Ayswaria Wariar speaks about her forays into the nuances of Mohiniyattam.

Born in Kozhikode and brought up in Mumbai, Ayswaria Wariar is a danseuse committed to popularising Mohiniyattam in Gujarat. Performances apart, she has been grooming up-and-coming dancers to enable them to become professional performers through her institution in Vadodara – Nrityodaya School of Classical Dances, over the past decade. An accomplished choreographer, Ayswaria’s productions, both solos and group choreographies, have won rave reviews from critics across the country. Recording studios and theatre halls were familiar places for Ayswaria even as a child since her parents were well-known actors and dubbing artistes. Even as she inherited histrionic talents from them, dancing occurred naturally as her mother was a trained dancer. Her strong academic background in dance is an asset for her to write to periodicals on dance and related topics almost regularly.

She has been selected for the Kerala Sangeetha Nataka Akademi award for non-resident Malayalis. This is for the first time that the Akademi has introduced these awards and she has been selected for Mohiniyattam.

Excerpts from an interview with the dancer…

Artistic backdrop of the family

My childhood was in Mumbai as my father, Mukundan Menon, was a senior engineer with Air India. He was very interested in the thespian art and was an active member of the Prathibha Theatre in which actors like Captain Raju had begun their career.

He was also a dubbing artiste and so was my mother, Sreebala Menon. Both of them were recipients of the RAPA (Radio and TV Practitioners’ Association) award. They had acted in the Doordarshan serial ‘Ek Kahani’. Mother belonged to the first batch of students of Kalamandalam Saraswathy in Kozhikode. She was trained in Bharatanatyam and she initiated me into the world of dance at the age of five.

Intensive disciplining

Later, I continued learning from guru Mohan Raj in Mumbai. But my mother soon realised that I must take to Mohiniyattam and at the age of 12, I became a student of guru Udyogamandal Vikraman. He was a Kathakali artiste but was a disciple of Kalamandalam Sugandhi while working at the FACT School in Udyogamandal.

Ten years with her totally moulded the dancer in me since his teaching was intensive and systematic, a sequel to his Kathakali background. On the academic side, I had graduated in Economics by then. Marriage brought me to Pune, where I explored avenues for higher training in dance. Fortunately , I met guru Sucheta Bhide-Chapekar, head of the Centre of Performing Arts, Pune University. She advised me to appear for an entrance examination for a post-graduate course in Bharatanatyam. I passed the same and completed the course in two years with commendable records.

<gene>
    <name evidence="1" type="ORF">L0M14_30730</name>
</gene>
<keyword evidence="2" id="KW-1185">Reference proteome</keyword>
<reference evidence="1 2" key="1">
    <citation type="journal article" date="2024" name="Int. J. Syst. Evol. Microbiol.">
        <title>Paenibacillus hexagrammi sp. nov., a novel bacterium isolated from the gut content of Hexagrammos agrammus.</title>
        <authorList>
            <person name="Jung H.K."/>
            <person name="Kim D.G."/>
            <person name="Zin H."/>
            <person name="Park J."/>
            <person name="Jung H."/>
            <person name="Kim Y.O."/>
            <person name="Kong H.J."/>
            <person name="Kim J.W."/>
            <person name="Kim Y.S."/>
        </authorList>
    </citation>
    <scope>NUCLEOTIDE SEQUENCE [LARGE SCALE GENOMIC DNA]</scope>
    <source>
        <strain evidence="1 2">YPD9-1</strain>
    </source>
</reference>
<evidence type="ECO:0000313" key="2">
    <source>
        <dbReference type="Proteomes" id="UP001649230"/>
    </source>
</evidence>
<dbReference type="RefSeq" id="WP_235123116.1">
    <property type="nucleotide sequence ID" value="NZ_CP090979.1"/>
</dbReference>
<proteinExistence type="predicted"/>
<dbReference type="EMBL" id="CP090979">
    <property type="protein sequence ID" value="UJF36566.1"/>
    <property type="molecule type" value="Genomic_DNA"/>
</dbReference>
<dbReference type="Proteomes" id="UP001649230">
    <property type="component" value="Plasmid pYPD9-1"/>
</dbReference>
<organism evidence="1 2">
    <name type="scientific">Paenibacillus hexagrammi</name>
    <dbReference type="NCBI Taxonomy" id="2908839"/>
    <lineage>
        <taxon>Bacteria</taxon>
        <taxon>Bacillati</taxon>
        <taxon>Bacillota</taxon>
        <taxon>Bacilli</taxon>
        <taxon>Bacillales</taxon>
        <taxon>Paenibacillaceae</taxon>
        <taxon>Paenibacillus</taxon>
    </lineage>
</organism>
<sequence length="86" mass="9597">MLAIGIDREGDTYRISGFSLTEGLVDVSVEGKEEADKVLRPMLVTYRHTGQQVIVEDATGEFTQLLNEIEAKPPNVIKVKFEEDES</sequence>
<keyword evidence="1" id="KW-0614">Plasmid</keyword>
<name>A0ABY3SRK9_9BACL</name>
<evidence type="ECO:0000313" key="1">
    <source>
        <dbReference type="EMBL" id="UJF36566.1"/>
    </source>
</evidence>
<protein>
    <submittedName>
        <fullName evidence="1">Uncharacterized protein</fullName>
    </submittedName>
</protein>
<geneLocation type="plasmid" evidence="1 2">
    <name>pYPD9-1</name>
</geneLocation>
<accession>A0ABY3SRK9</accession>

I benefitted considerably from the course in the university as it opened vistas to many branches of the terpsichorean art, including art criticism, choreography, aesthetics, and so on.

Into the world of performance and teaching

After a four-year gap, during which I had a baby, I rushed to Saraswathy teacher to brush up my dance. Also, I had opportunities to perform in different places in Gujarat.

The responses from the audience were a fillip and I tried my hand at choreography too. The one of Ashtapadi was well received. There was no looking back since then.

Tryst with Kavalam Narayana Panicker

I was amazed by the musical charm and rhythmic progression of the styles of Kanak Rele and Bharathy Shivaji when I saw their recitals in Mumbai.

I learnt that this was the contribution of Kavalam Narayana Panicker. My father knew him well.

So, I undertook many jaunts to Thiruvananthapuram and got enlightened on many aspects of Kerala music, especially indigenous rhythms. I could incorporate them successfully in my choreography.

The institution

Nrityodaya School of Classical Dances under the Nrityodaya Charitable Trust, registered under the Gujarat Sangeet Natak Akademi, was formed soon after I completed my post-graduation.

This is an institution that lays emphasis on quality more than quantity and has 70 students on its rolls, including Malayalis and Gujaratis.

They learn Bharatanatyam and Mohiniyattam, following a well-knit syllabus for theoretical and practical studies. Interestingly, most of them opt for Mohiniyattam.

As of now, a few of them are quite outstanding and they are very helpful in my group choreography.

As a choreographer

Among my earlier choreography, the notable ones are ‘Sangam-Jugalbandhi’, ‘Ayyappa Jananam’, ‘Bhavayami Raguramam’, ‘Soundaryalahari’, ‘Gopalaka Pahimam’ and ‘Maya Mareecham’. ‘Meghadootham’ and ‘Shakuntala’ are the recent ones.

They are all based on the Puranas. I am yet to work on compositions based on secular themes.

Performances

I have performed in all major festivals in India including the Mudra, Soorya, and Hampi fetes. Among them, the one at the Sun Temple at Modhera in Gujarat is worth mentioning for its tourist attraction. I am an empanelled dancer of the Indian Council for Cultural Relations and have performed in many countries abroad. Even though I possess a masters degree in Bharatanatyam, I perform and choreograph only Mohiniyattam numbers. I have felt that aarnam, which is so prominent in a Bharatanatyam recital, is not at all suited to Mohiniyattam. Nritta (pure dance) in Mohiniyattam could be developed by introducing more rhythmic syllables. I am also engaged in research on the translation of the text into performance, of course, with regard to Mohiniyattam.